Renault opens an Innovation Lab in Paris devoted to the future of mobility

The Renault Open Innovation Lab – Le Square, located at République in central Paris in the midst of startups and university research organisations, puts Renault’s internal teams in touch with external partners.

An Open Innovation Lab focusing on the future of mobility

Renault Open Innovation Lab – Le Square aims to define new ways of working and to explore the future of mobility by opening up the company’s boundaries and encouraging cooperation around new kinds of business organisation with actors from the French ecosystem.

“Renault has been making cars for over 100 years”, says Pierrick Cornet, Alliance Global Director of Advanced Engineering. “But as our industry is changing very rapidly, we have to stay at the leading edge and continuously innovate by working on new technologies, connected cars and electric vehicles, defining the future of mobility so we can offer our customers the best service possible.”

Renault Innovation Lab – Le Square has been designed as a truly experimental laboratory, open to its business environment and close to the Renault and Renault-Nissan Alliance teams to make the proliferation of ideas easier. Managed jointly by Renault’s internal teams and external partners working towards a common goal, it will help to reinforce the innovation strategy of Renault and the Alliance.

After Silicon Valley and Tel Aviv, Renault chose France as the location for the third Renault Innovation Lab because the country already has 228 business incubators and 49 accelerators. The Ile de France region alone has over 3,000 startups(1). Moreover, Paris is ranked fourth among the most attractive world capitals for investors, who consider Paris a city conducive to advanced technology(2).

Open Innovation at Renault:

The establishment of Open Innovation Labs forms part of the culture and innovation strategy of the Renault-Nissan Alliance: they enable opportunities for innovation to be cultivated on the basis of an open ecosystem (startups, universities, investors) and the local economy (local authorities, community organisations, customers, the market).

These labs bring together under one roof the three pillars of open innovation: pooling knowledge (events, conferences, think tanks, meetups); creativity and innovative design methods (design thinking, Fablab); plus of course the levers of the new economy (start-up accelerators, cooperative and open methods, and platforms).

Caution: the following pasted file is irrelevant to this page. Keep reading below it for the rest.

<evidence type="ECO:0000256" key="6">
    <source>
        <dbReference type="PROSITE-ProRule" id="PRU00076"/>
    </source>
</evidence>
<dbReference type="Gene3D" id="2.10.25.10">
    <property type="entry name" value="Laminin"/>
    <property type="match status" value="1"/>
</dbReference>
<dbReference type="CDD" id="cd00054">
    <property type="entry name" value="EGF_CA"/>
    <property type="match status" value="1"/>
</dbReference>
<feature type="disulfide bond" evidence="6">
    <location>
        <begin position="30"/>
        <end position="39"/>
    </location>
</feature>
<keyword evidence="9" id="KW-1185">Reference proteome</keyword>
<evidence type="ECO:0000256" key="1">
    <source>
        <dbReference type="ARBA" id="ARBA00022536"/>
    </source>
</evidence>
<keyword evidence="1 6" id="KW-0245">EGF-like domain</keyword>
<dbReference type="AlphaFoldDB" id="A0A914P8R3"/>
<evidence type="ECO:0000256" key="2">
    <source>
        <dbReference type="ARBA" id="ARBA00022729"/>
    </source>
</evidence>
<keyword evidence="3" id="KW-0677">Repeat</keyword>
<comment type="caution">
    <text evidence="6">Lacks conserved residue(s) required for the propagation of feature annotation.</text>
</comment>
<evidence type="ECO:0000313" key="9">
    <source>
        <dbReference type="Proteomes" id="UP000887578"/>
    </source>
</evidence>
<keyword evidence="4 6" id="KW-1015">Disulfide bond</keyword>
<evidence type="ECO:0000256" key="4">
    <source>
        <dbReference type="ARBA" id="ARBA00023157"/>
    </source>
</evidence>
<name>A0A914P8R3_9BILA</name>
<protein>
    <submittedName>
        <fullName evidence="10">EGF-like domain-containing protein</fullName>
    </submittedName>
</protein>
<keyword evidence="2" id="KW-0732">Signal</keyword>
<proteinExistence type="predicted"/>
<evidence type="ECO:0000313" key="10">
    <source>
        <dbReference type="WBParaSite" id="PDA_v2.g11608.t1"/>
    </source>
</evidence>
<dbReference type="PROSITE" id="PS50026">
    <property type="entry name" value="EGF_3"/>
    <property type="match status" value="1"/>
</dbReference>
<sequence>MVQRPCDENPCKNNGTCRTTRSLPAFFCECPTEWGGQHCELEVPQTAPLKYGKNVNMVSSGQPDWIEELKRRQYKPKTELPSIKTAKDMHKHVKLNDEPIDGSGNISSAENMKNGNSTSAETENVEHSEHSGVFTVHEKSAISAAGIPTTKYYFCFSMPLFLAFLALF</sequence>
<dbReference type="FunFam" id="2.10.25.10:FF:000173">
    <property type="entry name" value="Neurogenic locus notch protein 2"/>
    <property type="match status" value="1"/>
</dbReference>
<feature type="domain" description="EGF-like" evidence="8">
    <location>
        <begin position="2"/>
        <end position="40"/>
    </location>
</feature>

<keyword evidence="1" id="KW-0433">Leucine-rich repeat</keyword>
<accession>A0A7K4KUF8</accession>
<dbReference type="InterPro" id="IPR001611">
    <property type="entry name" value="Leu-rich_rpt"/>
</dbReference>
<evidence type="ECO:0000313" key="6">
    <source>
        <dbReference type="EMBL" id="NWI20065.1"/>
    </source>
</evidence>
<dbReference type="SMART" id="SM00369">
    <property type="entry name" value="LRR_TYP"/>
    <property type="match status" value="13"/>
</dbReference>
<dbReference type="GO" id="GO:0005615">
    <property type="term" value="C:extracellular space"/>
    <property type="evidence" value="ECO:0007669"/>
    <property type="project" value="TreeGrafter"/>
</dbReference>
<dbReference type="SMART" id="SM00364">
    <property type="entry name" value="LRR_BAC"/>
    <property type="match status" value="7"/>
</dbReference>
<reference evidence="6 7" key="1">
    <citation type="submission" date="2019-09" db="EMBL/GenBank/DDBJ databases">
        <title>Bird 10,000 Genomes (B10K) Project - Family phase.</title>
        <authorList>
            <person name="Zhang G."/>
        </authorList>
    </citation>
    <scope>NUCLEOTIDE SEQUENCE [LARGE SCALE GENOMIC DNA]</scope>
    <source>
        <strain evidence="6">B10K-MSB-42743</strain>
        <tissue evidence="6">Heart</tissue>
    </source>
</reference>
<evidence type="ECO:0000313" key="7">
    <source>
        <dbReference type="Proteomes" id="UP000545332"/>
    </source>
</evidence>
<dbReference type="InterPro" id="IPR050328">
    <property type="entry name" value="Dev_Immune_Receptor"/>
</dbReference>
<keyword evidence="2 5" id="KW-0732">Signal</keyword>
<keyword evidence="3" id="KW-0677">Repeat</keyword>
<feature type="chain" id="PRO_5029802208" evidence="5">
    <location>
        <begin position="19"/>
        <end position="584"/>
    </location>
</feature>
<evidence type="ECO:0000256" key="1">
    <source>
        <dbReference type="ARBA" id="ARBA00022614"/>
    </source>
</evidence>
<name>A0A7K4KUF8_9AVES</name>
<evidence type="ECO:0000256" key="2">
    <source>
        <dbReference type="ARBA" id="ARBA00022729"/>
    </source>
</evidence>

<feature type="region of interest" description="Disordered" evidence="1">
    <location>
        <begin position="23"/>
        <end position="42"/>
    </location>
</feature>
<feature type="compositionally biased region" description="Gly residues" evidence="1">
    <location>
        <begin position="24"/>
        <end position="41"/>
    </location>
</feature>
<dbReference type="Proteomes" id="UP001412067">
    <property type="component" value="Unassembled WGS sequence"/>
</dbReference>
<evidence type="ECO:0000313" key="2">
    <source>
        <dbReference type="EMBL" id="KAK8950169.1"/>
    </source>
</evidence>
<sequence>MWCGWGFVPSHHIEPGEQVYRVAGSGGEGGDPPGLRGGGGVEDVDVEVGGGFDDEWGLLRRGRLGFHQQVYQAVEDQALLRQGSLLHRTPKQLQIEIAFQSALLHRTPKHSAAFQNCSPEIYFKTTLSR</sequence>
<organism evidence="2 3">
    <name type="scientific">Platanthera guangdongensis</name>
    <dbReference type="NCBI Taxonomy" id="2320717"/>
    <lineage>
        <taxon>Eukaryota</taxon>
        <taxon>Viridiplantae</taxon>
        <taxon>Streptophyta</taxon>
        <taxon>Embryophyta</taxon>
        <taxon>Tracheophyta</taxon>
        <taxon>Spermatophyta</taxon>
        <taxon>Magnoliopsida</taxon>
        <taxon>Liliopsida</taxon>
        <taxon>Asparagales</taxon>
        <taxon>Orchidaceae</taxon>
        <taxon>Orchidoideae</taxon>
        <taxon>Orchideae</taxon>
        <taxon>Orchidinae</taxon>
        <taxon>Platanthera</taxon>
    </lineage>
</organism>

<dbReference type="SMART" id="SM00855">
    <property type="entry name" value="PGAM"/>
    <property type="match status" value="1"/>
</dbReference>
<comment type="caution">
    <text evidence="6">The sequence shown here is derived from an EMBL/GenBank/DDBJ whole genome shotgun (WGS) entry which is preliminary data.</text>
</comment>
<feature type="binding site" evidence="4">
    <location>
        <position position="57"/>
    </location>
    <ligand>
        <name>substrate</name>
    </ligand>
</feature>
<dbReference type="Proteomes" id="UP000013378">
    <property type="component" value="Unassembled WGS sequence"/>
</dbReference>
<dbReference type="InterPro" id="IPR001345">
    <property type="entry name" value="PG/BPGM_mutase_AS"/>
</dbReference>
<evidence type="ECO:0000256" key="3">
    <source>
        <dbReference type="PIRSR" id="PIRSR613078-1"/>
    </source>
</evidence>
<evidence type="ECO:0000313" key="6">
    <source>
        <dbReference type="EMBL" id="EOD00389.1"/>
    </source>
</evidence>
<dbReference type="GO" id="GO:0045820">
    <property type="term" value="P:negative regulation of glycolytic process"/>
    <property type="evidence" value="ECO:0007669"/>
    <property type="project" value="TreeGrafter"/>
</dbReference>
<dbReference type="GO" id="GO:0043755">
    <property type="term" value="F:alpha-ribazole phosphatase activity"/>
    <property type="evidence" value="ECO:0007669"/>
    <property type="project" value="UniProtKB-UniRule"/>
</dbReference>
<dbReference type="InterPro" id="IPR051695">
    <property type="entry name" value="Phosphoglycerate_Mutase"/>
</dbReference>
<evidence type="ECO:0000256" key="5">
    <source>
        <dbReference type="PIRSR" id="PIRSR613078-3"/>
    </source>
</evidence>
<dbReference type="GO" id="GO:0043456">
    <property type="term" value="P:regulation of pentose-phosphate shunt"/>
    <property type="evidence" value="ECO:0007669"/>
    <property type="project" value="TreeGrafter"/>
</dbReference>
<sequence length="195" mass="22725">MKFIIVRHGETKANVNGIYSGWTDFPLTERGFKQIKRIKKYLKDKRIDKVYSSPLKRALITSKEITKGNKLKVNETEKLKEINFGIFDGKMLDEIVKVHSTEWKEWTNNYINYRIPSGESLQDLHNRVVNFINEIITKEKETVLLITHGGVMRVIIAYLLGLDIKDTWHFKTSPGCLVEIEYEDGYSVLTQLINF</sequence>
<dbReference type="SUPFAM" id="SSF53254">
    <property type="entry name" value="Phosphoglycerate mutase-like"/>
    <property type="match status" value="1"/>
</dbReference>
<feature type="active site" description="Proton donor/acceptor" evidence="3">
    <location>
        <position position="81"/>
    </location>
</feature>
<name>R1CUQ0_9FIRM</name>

Two other Open Innovation Labs elsewhere in the world

– The Tel Aviv Open Innovation Lab in Israel, opened in June 2016, sets out to promote the electric vehicle and to encourage creativity focusing on the mobility of the future. It is located on the premises of the Porter School of Environmental Studies, Tel Aviv’s famous technological university, and is working in particular on the themes of the electric vehicle, aftersales, and internet security. This innovation laboratory is the result of cooperation between Renault, as part of the Renault-Nissan Alliance and the Tel Aviv Institute of Innovation in Transportation.

– The Silicon Valley Open Innovation Lab in the United States, opened in 2011, was the first innovation initiative. It looked towards the ecosystem of worldwide startups and the Californian universities of Stanford and Berkeley. This lab is contributing to the research efforts of the Alliance into autonomous driving, and especially the development of Artificial Intelligence. It is developing innovative connected services in cooperation with Silicon Valley startups, and examining new approaches to mobility.


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